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Inactivation of the BSE agent by the heat and pressure process for manufacturing gelatine
  1. A. H. Grobben, BSc1,
  2. P. J. Steele, BSc2,
  3. R. A. Somerville, PhD2,
  4. D. M. Taylor, PhD, MBE3 and
  5. B. E. C. Schreuder, DVM, PhD4
  1. 1Delft Gelatin, p/a Watergraaflaan 22, 4731WH Oudenbosch, The Netherlands
  2. 2Neuropathogenesis Unit, Institute for Animal Health, West Mains Road, Edinburgh EH9 3JF
  3. 3Sedecon 2000, 147 Oxgangs Road North, Edinburgh EH13 9DX
  4. 4Institute for Animal Science and Health, PO Box 65, 8200 AB Leylystad, The Netherlands Mr Steele’s present address is the Moredun Research Institute, Pentlands Science Park, Bush Loan, Penicuik EH26 0PZ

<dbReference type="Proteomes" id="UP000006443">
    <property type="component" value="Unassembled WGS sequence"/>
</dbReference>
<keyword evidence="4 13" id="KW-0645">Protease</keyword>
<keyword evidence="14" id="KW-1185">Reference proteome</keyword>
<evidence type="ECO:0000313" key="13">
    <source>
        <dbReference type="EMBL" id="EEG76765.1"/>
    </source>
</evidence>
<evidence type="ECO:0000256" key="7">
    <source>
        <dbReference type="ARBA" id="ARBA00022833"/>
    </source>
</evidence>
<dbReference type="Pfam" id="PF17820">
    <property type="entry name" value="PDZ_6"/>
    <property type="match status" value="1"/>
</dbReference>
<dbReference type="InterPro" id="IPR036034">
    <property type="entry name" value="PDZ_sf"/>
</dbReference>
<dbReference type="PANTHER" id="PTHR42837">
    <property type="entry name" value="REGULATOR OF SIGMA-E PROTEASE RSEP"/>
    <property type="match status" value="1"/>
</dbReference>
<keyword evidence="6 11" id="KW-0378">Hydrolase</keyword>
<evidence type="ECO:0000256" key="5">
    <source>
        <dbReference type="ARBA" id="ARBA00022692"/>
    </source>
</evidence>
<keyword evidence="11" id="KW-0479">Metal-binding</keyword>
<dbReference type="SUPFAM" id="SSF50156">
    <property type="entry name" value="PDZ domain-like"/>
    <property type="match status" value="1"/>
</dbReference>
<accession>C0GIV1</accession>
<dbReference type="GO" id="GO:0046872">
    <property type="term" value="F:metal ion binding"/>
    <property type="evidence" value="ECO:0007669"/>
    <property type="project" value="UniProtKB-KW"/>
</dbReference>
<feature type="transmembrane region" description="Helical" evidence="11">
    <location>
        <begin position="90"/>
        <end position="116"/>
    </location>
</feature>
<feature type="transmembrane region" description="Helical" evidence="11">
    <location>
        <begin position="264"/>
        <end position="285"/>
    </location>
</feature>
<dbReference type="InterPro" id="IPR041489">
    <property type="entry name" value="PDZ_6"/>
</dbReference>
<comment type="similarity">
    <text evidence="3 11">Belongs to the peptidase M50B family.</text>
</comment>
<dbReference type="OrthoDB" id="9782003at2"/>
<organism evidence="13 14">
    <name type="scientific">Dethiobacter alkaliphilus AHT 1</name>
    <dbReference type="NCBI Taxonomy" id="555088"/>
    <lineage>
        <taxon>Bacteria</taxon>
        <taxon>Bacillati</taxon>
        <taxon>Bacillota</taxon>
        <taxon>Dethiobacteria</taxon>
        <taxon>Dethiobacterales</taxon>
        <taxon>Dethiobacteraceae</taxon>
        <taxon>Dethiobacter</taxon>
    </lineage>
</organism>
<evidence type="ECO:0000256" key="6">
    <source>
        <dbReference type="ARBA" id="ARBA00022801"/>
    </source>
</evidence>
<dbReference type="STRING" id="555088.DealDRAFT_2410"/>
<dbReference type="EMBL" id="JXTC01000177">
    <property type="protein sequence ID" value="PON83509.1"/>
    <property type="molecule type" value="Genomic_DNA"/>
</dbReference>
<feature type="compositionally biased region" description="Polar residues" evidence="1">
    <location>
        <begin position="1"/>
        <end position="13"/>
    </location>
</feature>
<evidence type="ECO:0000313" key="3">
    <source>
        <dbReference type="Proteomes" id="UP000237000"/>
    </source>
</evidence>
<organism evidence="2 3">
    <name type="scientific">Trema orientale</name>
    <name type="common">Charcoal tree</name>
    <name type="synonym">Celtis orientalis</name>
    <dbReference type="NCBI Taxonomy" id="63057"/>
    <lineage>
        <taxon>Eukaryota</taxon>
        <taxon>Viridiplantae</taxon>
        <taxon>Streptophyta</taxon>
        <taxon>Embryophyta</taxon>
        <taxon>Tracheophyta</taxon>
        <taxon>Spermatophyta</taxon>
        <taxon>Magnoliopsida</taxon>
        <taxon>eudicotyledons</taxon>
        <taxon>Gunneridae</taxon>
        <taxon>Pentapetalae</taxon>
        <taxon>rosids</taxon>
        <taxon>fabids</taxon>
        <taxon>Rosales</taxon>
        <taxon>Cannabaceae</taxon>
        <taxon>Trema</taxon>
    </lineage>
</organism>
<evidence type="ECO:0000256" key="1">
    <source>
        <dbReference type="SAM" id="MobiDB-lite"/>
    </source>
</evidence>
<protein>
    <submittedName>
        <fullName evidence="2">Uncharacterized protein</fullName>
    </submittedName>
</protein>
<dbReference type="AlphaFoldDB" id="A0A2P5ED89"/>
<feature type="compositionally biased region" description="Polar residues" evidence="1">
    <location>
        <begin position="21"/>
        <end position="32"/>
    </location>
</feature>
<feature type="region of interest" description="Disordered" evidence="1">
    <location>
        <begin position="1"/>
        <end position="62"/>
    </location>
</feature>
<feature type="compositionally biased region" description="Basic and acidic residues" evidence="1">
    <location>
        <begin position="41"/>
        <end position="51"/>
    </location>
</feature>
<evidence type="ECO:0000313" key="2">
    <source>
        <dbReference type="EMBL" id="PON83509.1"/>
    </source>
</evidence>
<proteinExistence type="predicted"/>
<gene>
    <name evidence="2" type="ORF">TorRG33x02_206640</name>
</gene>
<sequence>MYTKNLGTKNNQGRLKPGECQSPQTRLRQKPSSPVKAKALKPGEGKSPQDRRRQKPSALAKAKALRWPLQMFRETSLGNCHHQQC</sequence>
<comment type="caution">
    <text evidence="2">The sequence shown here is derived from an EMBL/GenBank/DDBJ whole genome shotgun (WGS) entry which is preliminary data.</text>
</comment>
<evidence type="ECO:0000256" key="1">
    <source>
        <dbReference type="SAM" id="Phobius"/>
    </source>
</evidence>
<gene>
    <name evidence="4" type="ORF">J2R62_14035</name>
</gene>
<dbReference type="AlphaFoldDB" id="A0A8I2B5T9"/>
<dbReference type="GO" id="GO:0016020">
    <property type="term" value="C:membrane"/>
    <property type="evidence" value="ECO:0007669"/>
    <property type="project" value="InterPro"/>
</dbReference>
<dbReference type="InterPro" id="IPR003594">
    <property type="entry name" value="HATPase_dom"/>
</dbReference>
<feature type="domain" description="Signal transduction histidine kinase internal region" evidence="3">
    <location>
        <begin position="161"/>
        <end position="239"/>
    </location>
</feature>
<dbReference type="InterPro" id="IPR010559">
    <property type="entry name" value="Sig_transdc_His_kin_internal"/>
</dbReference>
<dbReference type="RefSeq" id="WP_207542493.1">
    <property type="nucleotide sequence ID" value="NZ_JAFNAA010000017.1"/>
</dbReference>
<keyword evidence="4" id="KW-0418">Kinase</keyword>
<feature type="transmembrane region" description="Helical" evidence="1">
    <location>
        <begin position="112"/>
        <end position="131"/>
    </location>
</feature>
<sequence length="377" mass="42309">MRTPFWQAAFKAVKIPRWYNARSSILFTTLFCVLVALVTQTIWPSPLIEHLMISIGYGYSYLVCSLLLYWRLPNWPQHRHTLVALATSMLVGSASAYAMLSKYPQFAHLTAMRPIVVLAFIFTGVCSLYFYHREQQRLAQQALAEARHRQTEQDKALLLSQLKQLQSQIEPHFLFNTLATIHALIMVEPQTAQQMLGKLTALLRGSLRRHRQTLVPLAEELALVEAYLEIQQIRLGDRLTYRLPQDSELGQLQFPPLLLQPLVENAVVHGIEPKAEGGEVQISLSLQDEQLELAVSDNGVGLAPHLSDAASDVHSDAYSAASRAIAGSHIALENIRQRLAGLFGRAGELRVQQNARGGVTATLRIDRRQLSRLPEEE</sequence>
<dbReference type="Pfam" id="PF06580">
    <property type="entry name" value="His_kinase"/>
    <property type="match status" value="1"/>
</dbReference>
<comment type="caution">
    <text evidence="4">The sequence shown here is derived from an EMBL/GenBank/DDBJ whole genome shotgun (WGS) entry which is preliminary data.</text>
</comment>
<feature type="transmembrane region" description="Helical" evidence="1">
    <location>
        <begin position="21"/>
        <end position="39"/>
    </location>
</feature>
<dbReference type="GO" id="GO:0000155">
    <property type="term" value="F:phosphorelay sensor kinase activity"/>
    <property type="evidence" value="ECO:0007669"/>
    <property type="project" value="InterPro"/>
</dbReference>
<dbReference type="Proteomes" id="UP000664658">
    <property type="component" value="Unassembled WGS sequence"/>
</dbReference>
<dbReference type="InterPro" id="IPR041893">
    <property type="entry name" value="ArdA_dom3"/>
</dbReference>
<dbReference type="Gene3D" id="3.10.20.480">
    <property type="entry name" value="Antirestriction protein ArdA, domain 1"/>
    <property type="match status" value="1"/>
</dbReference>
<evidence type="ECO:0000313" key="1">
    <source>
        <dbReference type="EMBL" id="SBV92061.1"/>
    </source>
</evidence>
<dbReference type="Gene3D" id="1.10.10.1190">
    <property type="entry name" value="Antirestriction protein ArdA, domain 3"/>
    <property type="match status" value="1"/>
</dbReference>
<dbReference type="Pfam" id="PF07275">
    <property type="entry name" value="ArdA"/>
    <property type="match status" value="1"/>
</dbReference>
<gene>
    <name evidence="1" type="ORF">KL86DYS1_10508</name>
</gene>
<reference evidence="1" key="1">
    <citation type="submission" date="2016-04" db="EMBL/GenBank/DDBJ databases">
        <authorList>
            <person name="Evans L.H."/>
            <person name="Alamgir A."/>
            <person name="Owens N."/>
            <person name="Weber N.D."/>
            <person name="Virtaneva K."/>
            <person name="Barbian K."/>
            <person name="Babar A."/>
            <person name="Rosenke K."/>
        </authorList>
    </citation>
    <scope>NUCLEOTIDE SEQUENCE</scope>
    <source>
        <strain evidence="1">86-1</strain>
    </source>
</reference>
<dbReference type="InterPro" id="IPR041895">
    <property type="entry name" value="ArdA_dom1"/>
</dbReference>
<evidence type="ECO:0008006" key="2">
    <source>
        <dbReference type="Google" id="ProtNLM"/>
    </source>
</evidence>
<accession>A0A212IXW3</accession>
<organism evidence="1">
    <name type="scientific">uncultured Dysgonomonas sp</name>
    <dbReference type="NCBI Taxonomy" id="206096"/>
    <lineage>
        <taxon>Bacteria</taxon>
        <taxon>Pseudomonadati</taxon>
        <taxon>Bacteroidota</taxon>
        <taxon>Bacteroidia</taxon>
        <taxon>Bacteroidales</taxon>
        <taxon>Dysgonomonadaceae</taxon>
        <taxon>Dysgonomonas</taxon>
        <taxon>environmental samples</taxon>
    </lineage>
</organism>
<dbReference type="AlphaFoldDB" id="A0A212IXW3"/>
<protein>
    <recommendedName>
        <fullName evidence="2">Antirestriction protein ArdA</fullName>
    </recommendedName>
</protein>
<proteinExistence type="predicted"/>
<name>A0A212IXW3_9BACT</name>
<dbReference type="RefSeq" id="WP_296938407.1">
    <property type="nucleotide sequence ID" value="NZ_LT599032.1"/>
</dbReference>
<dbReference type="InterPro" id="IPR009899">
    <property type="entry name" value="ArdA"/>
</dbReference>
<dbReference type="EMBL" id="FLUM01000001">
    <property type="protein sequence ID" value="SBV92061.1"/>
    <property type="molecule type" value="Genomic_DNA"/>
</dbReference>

Dietary exposure to the bovine spongiform encephalopathy (BSE) agent is the probable cause of variant Creutzfeldt-Jakob disease in people. The industrial manufacturing process for the production of gelatine and colloidal protein by the heat and pressure process was downscaled accurately and its capacity to remove or inactivate BSE infectivity was investigated. Gelatine was made from bones experimentally contaminated with mouse brain infected with the 301V strain of mouse-passaged BSE agent in which the infective titre was 108·7 ID50/g. No infectivity was detected in the extracted protein (≥100·45 ID50/g), and the calculated clearance factor was 106·5 ID50 or more.

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